In contrast to what happened after the capture of Palmyra in March 2016, the Syrian army has been pressing on with its offensive against ISIS positions near Palmyra since its recent recapture of the city.
Most of the focus has been on gaining control of mountain areas north of Palmyra, which were used by ISIS in December as its launch point for its second capture of the city.
There is growing speculation that once the territory around Palmyra has been fully secured, the Syrian army will finally launch its offensive to lift the siege of the eastern desert city of Deir Ezzor.
On 23rd February 2017 an article appeared in the US based Middle East affairs website Al Monitor which claimed on the strength of information provided by Lebanese sources that following the first liberation of Palmyra in March 2016 there was disagreement between the Syrian government and the Russians about what to do next. Supposedly the Russians wanted to focus on fighting ISIS and sought to press on from Palmyra to Deir Ezzor, but the Syrian government instead insisted on liberating eastern Aleppo first.
Here is what Al Monitor reported
According to pro-government sources in Beirut, the Syrian government and its allies have not been in agreement over what to do with Deir ez-Zor. The Syrian government, Iran and Hezbollah wanted to focus first on recapturing Aleppo, pointing out that other battles should be prioritized to secure the government’s control over Syrian territory, while others, such as the Russians, wanted to continue northward to Deir ez-Zor after the liberation of Palmyra in March 2016, keen to show the world they are serious about their fight against IS.
“[President Bashar] Assad and Iran seem to have been consistently more interested in the heavily populated core territories of western Syria and in breaking the foreign-backed segments of the rebellion, which they see as a greater strategic threat,” said Lund. “Objectively speaking, they are right, but things may look differently if you’re in Moscow and they must certainly look very different if you have the misfortune of being trapped inside Deir ez-Zor.”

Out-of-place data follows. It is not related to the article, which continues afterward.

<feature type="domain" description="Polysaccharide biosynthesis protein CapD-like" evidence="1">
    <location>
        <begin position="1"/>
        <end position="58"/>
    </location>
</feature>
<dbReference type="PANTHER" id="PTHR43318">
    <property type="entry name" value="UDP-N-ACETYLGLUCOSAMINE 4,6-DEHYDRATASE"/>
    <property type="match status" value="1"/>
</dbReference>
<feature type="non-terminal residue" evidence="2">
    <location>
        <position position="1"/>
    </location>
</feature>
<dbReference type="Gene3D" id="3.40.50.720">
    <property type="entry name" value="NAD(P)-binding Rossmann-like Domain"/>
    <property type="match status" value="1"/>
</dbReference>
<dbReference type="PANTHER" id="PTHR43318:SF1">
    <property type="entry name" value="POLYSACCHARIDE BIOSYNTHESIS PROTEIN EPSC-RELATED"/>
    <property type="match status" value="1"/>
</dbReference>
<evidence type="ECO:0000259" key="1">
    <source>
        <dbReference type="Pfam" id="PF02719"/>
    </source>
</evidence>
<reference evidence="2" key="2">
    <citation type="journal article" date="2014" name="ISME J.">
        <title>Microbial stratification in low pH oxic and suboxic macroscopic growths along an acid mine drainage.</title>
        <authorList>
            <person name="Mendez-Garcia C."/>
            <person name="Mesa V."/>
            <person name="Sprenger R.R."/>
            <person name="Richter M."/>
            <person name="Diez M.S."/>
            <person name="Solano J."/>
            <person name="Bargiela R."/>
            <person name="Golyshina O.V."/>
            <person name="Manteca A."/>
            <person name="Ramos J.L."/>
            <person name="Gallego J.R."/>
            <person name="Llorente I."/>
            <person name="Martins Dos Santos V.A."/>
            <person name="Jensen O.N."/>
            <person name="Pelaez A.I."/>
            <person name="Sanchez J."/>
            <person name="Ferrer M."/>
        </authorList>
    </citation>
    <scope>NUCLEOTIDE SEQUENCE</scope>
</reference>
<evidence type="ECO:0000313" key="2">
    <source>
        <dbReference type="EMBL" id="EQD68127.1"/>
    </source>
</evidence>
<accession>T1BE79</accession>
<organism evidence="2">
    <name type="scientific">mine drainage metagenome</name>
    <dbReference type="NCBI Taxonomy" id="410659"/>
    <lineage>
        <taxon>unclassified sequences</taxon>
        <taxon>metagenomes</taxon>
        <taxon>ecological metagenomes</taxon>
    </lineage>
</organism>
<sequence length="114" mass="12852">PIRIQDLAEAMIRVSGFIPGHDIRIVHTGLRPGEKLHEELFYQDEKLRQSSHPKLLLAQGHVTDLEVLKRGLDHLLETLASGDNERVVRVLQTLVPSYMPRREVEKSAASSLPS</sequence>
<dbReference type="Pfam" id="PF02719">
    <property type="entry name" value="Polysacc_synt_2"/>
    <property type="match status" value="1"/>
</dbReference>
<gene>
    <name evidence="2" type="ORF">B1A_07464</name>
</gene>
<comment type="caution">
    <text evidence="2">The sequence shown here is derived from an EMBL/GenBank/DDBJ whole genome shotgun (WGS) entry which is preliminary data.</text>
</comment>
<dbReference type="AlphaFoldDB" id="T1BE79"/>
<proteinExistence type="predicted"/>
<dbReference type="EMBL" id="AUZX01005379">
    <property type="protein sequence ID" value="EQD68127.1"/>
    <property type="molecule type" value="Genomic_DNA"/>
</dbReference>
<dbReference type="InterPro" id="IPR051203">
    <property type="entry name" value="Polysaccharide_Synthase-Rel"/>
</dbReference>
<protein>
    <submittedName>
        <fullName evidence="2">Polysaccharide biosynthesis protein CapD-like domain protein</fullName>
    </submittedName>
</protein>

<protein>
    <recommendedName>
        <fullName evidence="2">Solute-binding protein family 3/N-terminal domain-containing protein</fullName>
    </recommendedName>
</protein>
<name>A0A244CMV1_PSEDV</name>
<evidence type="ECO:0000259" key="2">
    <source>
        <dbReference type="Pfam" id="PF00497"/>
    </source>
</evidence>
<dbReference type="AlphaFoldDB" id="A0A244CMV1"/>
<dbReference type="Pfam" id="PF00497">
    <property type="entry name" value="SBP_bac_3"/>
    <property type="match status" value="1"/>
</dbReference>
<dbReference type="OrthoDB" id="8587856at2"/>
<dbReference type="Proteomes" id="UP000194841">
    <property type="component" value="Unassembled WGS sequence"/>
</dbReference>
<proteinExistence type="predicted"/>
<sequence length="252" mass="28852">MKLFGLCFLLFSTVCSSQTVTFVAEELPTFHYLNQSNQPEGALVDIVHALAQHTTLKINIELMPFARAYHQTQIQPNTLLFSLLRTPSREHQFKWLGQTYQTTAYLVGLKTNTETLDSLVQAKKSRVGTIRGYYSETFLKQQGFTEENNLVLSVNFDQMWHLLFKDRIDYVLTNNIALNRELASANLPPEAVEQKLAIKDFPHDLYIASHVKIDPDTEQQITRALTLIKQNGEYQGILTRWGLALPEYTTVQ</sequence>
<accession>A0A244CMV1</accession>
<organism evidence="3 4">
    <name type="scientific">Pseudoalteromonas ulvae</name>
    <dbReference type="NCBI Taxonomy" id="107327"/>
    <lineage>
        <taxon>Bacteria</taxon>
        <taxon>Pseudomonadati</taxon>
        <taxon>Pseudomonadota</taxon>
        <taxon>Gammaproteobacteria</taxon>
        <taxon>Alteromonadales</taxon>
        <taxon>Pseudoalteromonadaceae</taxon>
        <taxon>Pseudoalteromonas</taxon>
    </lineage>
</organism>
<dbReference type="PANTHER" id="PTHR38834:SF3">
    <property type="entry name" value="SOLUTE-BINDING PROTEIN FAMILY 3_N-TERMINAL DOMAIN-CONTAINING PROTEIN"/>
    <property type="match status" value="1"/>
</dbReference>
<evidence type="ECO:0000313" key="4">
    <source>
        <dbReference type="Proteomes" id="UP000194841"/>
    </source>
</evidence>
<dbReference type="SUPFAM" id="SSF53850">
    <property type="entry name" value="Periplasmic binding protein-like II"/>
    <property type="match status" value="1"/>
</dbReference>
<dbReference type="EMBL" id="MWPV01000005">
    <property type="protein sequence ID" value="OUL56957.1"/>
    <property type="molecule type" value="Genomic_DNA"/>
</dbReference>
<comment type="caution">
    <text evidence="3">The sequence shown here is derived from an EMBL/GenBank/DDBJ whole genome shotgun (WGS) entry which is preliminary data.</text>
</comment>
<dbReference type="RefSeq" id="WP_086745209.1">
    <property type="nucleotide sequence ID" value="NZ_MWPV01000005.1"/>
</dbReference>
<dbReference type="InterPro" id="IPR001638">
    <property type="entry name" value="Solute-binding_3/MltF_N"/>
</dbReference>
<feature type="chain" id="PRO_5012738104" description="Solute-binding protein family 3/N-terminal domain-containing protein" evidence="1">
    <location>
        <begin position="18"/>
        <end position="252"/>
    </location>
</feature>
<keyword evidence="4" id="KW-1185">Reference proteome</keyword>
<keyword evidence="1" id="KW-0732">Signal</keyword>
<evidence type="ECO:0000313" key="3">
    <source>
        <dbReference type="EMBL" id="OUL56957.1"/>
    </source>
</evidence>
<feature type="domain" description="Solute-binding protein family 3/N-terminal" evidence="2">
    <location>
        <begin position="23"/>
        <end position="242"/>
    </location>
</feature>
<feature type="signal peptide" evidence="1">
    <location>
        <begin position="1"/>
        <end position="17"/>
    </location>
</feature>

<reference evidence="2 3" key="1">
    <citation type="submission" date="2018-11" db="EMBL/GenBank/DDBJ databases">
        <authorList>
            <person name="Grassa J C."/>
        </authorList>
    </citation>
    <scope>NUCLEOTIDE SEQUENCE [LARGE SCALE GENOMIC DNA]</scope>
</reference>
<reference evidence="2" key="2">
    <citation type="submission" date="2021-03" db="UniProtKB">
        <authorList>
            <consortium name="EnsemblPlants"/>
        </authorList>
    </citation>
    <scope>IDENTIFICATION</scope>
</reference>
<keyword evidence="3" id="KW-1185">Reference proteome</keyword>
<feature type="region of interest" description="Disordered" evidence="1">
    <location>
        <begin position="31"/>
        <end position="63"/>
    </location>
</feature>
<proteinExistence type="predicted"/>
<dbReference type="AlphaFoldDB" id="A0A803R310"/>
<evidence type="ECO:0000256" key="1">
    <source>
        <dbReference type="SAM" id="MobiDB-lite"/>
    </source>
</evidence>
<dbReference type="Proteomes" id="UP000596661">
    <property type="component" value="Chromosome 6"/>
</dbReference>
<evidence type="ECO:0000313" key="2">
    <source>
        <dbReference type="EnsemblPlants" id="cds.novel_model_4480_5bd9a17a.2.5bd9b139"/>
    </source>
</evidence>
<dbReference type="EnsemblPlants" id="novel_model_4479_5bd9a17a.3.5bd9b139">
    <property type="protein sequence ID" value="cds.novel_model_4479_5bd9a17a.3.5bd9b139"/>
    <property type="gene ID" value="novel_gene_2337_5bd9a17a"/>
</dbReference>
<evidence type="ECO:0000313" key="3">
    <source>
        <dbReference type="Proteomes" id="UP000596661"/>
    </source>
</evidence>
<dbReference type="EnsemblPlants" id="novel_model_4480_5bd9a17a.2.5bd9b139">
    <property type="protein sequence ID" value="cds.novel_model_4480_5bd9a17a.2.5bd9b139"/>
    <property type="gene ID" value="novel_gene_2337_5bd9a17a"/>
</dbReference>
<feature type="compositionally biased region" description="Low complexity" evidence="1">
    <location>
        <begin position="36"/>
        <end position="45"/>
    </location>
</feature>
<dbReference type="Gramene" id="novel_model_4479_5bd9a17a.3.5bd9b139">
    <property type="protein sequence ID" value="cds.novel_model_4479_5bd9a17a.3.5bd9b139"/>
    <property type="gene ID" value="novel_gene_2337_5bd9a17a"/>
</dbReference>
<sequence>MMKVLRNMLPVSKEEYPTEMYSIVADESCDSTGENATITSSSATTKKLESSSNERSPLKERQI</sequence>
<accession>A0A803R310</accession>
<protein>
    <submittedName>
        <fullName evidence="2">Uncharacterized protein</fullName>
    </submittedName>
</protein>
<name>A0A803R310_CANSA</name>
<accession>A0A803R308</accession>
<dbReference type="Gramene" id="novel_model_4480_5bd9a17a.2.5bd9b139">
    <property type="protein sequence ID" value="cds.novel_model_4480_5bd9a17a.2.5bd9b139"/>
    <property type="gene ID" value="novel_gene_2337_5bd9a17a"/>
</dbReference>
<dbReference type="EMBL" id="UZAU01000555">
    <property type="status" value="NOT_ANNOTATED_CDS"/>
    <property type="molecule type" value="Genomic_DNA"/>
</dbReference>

This article undoubtedly overstates what happened. In reality it because increasingly clear following the failure of the February 2016 ceasefire that large Jihadi forces were being assembled with US backing to attack Aleppo. Defeating that attack and securing Aleppo would have been as much a priority for the Russians as it was for the Syrians.
However the Al Monitor article is undoubtedly correct when it says that the Russians have always given much greater priority to liberating and securing Palmyra and defeating ISIS in Deir Ezzor than the Syrian government has. For the Syrian government these are peripheral regions far from the key areas of western Syria it needs to hold in order to secure its survival, whilst for the Russians Palmyra is a site of tremendous cultural and historic significance (their second capital, St. Petersburg, is sometimes called “the Palmyra of the North”), whilst the fight against ISIS is the single most important reason why Russia intervened in Syria in the first place.
The distance between the Syrian army’s most easterly troops near Palmyra and Deir Ezzor is huge – over 150 kilometres – and travel between the two cities is over difficult desert country with ISIS heavily entrenched on both flanks. The sparse population of the area however exposes any ISIS forces which attempt to halt a Syrian army advance from Palmyra to Deir Ezzor to attack by the Russian air force, especially by the advanced KA-52 and MI-28 helicopter gunship helicopters that the Russians are said to be forward positioning in the area.
It seems that the Russians have also specifically trained the Syrian Army’s recently created 5th Legion for this advance. Since this is a relatively new formation,which however spearheaded the Syrian army’s offensive which recently liberated Palmyra, it may be that it is intended to advance towards Deir Ezzor as well, without draining the Syrian army of the resources it needs to fight elsewhere.
With the situation in Deir Ezzor remaining critical, there is no doubt the Syrian troops and civilians surrounded by ISIS there are in urgent need of rescue. The next few weeks will show whether the Russians and the Syrian army’s 5th Legion are indeed committed to providing it.
The statements, views and opinions expressed in this column are solely those of the author and do not necessarily represent those of The Duran.